Pasta is a familiar meal choice for most of us, so I probably don't need to elaborate too much...but I will just a bit. :) Pesto pasta can be made by blending a couple of handfuls of tasty greens (basil, most commonly), a small handful of bulk nuts (pine nuts, walnuts, pecans), a clove or two of garlic (if you like), a glug of olive oil, salt, + pepper. Add a squeeze of lemon juice or grated parmesan, if desired. Mix this pesto with seasonal vegetables, chickpeas + pasta for a tasty meal like the one above.
One of my girls loves anything cheesy, and macaroni + cheese is a favorite. Our zero-waste mac + cheese is better than any I made before. I melt a small block of butter over medium heat, stir in a spoonful or two of flour (gluten-free works too) + add some milk. Whisk, whisk, whisk until this mixture thickens into a bubbly, gravy consistency. Remove from the heat + stir in some grated cheese (we love pepper jack). Poured over pasta + some steamed broccoli = decadently delicious.
My favorite way to eat spaghetti type pasta is to make a sauce of chopped fresh tomatoes (or some of my sauce) added to a skillet already sautéing red onion (add some red pepper too, if desired) + to cook it all down a bit. Stir in some salt + pepper flakes for a tasty sauce.
A hearty vegetable + legume + noodle soup is another tasty way to eat pasta.
Parts 01, 02, 03, 04, 05 of building a zero-waste meal plan. :) We eat vegetarian at home, but any of the meal choices offered here can easily incorporate meat, if desired.
A conversation I had this weekend involved habits + sustainability + shopping. I mentioned choosing food that we put into our own containers + buy in returnable bottles. Inevitably the increased cost of such choices came up as a reason for not choosing items packaged this way. I totally understand the hesitancy, but at some point I just had to decide that it was worth it.
It's always necessary to remember, acknowledge, accept + respect that not everyone can choose a more expensive option. At the same time, some of us can...and are simply choosing not to.
Another piece of this conversation is that it was with someone of an older generation. I really do not like generalizations about generations, and I do not mention this in order to make any generalizations about people. I have great respect for the person I was conversing with. They have grown food + canned it + baked bread from scratch + lived a life of simplicity based on the principles of enough + less.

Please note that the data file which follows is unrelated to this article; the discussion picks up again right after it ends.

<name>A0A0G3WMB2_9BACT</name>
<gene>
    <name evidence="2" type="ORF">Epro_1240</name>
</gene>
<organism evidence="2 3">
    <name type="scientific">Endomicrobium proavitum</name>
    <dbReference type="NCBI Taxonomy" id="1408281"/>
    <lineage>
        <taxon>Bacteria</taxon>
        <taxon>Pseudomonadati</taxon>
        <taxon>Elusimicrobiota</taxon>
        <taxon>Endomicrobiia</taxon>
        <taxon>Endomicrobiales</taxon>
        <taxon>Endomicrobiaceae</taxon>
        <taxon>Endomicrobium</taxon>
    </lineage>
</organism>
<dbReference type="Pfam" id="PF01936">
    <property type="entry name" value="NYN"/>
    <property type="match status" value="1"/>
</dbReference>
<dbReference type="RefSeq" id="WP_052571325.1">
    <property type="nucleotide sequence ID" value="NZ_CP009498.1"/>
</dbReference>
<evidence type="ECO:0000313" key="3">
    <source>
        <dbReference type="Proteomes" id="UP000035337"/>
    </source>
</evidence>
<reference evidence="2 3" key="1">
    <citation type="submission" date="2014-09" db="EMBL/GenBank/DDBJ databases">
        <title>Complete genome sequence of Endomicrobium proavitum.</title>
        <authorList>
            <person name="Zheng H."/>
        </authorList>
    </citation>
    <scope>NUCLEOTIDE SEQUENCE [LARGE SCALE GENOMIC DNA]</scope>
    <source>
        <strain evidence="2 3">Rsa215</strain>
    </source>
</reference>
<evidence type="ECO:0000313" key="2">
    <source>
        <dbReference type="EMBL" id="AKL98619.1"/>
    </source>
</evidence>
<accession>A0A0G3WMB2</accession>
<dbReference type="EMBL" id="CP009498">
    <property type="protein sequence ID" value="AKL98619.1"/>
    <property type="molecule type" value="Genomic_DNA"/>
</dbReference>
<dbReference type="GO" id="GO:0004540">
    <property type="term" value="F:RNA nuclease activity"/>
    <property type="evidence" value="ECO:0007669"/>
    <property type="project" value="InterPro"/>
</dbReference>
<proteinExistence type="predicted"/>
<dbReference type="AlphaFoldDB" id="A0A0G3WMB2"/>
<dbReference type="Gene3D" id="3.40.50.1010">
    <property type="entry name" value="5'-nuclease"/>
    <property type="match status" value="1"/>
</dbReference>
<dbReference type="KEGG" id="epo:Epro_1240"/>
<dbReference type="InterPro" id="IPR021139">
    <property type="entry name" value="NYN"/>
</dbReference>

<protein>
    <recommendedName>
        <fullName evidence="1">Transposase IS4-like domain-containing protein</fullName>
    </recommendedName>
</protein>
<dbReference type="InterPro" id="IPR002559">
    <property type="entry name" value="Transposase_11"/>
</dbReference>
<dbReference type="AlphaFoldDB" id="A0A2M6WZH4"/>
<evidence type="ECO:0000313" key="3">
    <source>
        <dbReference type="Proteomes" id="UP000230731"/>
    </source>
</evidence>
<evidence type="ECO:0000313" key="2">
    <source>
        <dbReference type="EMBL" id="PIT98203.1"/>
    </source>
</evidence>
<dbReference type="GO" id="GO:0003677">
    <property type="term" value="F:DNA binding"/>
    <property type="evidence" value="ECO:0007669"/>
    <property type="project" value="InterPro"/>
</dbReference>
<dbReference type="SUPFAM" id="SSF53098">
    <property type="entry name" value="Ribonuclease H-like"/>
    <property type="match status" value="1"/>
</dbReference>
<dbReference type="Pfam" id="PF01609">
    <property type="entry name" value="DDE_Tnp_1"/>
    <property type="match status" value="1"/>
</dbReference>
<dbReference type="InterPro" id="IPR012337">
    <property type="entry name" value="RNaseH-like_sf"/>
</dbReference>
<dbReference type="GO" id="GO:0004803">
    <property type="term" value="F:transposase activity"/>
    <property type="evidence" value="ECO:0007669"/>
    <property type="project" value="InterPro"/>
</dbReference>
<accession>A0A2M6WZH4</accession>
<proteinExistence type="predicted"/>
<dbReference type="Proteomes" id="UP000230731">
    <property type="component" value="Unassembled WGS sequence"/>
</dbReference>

This conversation sparked some thoughts about times past + present. Choosing a more expensive option is not a new concept. The last century (in much of the world) was full of choices that cost more...but brought an increased level of comfort, entertainment, +/or quality of life to the purchaser. People installed indoor heating, bought cars, televisions, microwave ovens, + cell phones for the first time. These purchases were gratifying + satisfying + induced feelings of being "worth it".
In the age of climate change, we are faced with increased costs that don't always feel "worth it" in personal + immediate ways. Converting to solar or wind power, buying an electric car, or investing the time it takes to use public transportation...while offering the possibility of financial returns down the line, do come at a cost. None of these choices really improve the function of our lives in the short run. The value is in the long term health of our planet.
Like Bill Nye said last week, "By the end of this century, if emissions keep rising, the average temperature on earth could go up another 4-8 degrees. What I'm saying is...the planet is on fire. There are a lot of things we can do to put it out. Are any of them free? Of course not, nothing's free!" (I left a couple words out, but you get the idea...if not the urgency.) :)